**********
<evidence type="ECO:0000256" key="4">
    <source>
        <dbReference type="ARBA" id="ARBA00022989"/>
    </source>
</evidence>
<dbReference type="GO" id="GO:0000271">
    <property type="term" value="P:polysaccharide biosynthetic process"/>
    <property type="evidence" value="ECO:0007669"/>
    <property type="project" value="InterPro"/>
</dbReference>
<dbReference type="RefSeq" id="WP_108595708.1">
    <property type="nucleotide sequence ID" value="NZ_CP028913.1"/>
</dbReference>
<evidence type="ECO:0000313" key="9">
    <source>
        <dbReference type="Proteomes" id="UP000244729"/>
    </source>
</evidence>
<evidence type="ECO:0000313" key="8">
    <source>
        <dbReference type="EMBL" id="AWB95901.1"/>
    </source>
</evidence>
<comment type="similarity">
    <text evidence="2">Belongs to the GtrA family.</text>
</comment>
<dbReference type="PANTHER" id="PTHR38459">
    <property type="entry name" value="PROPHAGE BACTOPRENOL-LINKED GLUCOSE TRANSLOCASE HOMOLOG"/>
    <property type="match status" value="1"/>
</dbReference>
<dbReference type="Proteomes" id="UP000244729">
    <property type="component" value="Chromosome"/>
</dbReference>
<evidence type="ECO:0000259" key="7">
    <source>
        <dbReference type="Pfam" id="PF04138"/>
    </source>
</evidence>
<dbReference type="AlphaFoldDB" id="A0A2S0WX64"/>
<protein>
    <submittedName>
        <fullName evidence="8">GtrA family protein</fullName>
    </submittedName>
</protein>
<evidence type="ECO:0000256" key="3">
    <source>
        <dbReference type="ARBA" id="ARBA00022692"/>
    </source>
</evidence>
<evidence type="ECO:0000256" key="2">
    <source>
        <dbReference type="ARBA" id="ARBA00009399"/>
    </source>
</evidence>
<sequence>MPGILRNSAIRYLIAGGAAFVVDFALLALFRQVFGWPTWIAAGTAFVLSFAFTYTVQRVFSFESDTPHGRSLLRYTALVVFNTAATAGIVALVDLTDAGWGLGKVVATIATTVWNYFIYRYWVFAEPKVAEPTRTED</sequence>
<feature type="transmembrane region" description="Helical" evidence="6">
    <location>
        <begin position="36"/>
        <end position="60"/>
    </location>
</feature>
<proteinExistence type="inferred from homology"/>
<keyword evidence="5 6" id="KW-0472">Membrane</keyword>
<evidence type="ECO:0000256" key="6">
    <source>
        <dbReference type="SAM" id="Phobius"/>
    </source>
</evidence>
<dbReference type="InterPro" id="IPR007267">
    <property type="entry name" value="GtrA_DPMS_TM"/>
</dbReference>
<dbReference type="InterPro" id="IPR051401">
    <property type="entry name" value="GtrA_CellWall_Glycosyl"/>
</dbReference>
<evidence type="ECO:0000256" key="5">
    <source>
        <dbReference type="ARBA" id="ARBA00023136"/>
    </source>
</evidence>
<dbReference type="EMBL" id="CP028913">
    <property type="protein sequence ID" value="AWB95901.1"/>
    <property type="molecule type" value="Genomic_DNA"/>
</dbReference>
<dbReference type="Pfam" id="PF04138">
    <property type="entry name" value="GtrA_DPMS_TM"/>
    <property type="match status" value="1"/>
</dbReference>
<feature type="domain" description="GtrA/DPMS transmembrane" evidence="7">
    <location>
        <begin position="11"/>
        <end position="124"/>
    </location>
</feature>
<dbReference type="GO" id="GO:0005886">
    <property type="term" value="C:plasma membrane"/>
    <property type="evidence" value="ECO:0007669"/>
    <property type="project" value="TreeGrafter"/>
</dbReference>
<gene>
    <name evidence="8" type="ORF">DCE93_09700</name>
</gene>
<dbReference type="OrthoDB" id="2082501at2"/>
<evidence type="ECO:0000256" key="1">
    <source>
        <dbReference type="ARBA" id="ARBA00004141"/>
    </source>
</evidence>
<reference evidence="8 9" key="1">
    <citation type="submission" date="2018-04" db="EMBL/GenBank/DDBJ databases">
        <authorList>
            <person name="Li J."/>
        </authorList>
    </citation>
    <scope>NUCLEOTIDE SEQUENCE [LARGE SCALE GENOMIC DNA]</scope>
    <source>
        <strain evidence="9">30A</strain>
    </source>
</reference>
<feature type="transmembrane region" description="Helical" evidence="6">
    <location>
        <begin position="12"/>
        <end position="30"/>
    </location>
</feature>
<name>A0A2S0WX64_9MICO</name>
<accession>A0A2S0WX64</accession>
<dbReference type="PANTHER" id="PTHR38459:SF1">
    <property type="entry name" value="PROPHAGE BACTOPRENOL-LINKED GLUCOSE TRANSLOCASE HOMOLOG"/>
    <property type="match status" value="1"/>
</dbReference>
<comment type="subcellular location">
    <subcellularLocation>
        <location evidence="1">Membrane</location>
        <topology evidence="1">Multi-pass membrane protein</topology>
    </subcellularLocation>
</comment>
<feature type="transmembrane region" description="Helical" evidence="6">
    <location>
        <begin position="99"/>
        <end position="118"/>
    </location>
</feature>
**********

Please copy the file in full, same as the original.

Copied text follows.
<evidence type="ECO:0000256" key="4">
    <source>
        <dbReference type="ARBA" id="ARBA00022989"/>
    </source>
</evidence>
<dbReference type="GO" id="GO:0000271">
    <property type="term" value="P:polysaccharide biosynthetic process"/>
    <property type="evidence" value="ECO:0007669"/>
    <property type="project" value="InterPro"/>
</dbReference>
<dbReference type="RefSeq" id="WP_108595708.1">
    <property type="nucleotide sequence ID" value="NZ_CP028913.1"/>
</dbReference>
<evidence type="ECO:0000313" key="9">
    <source>
        <dbReference type="Proteomes" id="UP000244729"/>
    </source>
</evidence>
<evidence type="ECO:0000313" key="8">
    <source>
        <dbReference type="EMBL" id="AWB95901.1"/>
    </source>
</evidence>
<comment type="similarity">
    <text evidence="2">Belongs to the GtrA family.</text>
</comment>
<dbReference type="PANTHER" id="PTHR38459">
    <property type="entry name" value="PROPHAGE BACTOPRENOL-LINKED GLUCOSE TRANSLOCASE HOMOLOG"/>
    <property type="match status" value="1"/>
</dbReference>
<dbReference type="Proteomes" id="UP000244729">
    <property type="component" value="Chromosome"/>
</dbReference>
<evidence type="ECO:0000259" key="7">
    <source>
        <dbReference type="Pfam" id="PF04138"/>
    </source>
</evidence>
<dbReference type="AlphaFoldDB" id="A0A2S0WX64"/>
<protein>
    <submittedName>
        <fullName evidence="8">GtrA family protein</fullName>
    </submittedName>
</protein>
<evidence type="ECO:0000256" key="3">
    <source>
        <dbReference type="ARBA" id="ARBA00022692"/>
    </source>
</evidence>
<evidence type="ECO:0000256" key="2">
    <source>
        <dbReference type="ARBA" id="ARBA00009399"/>
    </source>
</evidence>
<sequence>MPGILRNSAIRYLIAGGAAFVVDFALLALFRQVFGWPTWIAAGTAFVLSFAFTYTVQRVFSFESDTPHGRSLLRYTALVVFNTAATAGIVALVDLTDAGWGLGKVVATIATTVWNYFIYRYWVFAEPKVAEPTRTED</sequence>
<feature type="transmembrane region" description="Helical" evidence="6">
    <location>
        <begin position="36"/>
        <end position="60"/>
    </location>
</feature>
<proteinExistence type="inferred from homology"/>
<keyword evidence="5 6" id="KW-0472">Membrane</keyword>
<evidence type="ECO:0000256" key="6">
    <source>
        <dbReference type="SAM" id="Phobius"/>
    </source>
</evidence>
<dbReference type="InterPro" id="IPR007267">
    <property type="entry name" value="GtrA_DPMS_TM"/>
</dbReference>
<dbReference type="InterPro" id="IPR051401">
    <property type="entry name" value="GtrA_CellWall_Glycosyl"/>
</dbReference>
<evidence type="ECO:0000256" key="5">
    <source>
        <dbReference type="ARBA" id="ARBA00023136"/>
    </source>
</evidence>
<dbReference type="EMBL" id="CP028913">
    <property type="protein sequence ID" value="AWB95901.1"/>
    <property type="molecule type" value="Genomic_DNA"/>
</dbReference>
<dbReference type="Pfam" id="PF04138">
    <property type="entry name" value="GtrA_DPMS_TM"/>
    <property type="match status" value="1"/>
</dbReference>
<feature type="domain" description="GtrA/DPMS transmembrane" evidence="7">
    <location>
        <begin position="11"/>
        <end position="124"/>
    </location>
</feature>
<dbReference type="GO" id="GO:0005886">
    <property type="term" value="C:plasma membrane"/>
    <property type="evidence" value="ECO:0007669"/>
    <property type="project" value="TreeGrafter"/>
</dbReference>
<gene>
    <name evidence="8" type="ORF">DCE93_09700</name>
</gene>
<dbReference type="OrthoDB" id="2082501at2"/>
<evidence type="ECO:0000256" key="1">
    <source>
        <dbReference type="ARBA" id="ARBA00004141"/>
    </source>
</evidence>
<reference evidence="8 9" key="1">
    <citation type="submission" date="2018-04" db="EMBL/GenBank/DDBJ databases">
        <authorList>
            <person name="Li J."/>
        </authorList>
    </citation>
    <scope>NUCLEOTIDE SEQUENCE [LARGE SCALE GENOMIC DNA]</scope>
    <source>
        <strain evidence="9">30A</strain>
    </source>
</reference>
<feature type="transmembrane region" description="Helical" evidence="6">
    <location>
        <begin position="12"/>
        <end position="30"/>
    </location>
</feature>
<name>A0A2S0WX64_9MICO</name>
<accession>A0A2S0WX64</accession>
<dbReference type="PANTHER" id="PTHR38459:SF1">
    <property type="entry name" value="PROPHAGE BACTOPRENOL-LINKED GLUCOSE TRANSLOCASE HOMOLOG"/>
    <property type="match status" value="1"/>
</dbReference>
<comment type="subcellular location">
    <subcellularLocation>
        <location evidence="1">Membrane</location>
        <topology evidence="1">Multi-pass membrane protein</topology>
    </subcellularLocation>
</comment>
<feature type="transmembrane region" description="Helical" evidence="6">
    <location>
        <begin position="99"/>
        <end position="118"/>
    </location>
</feature>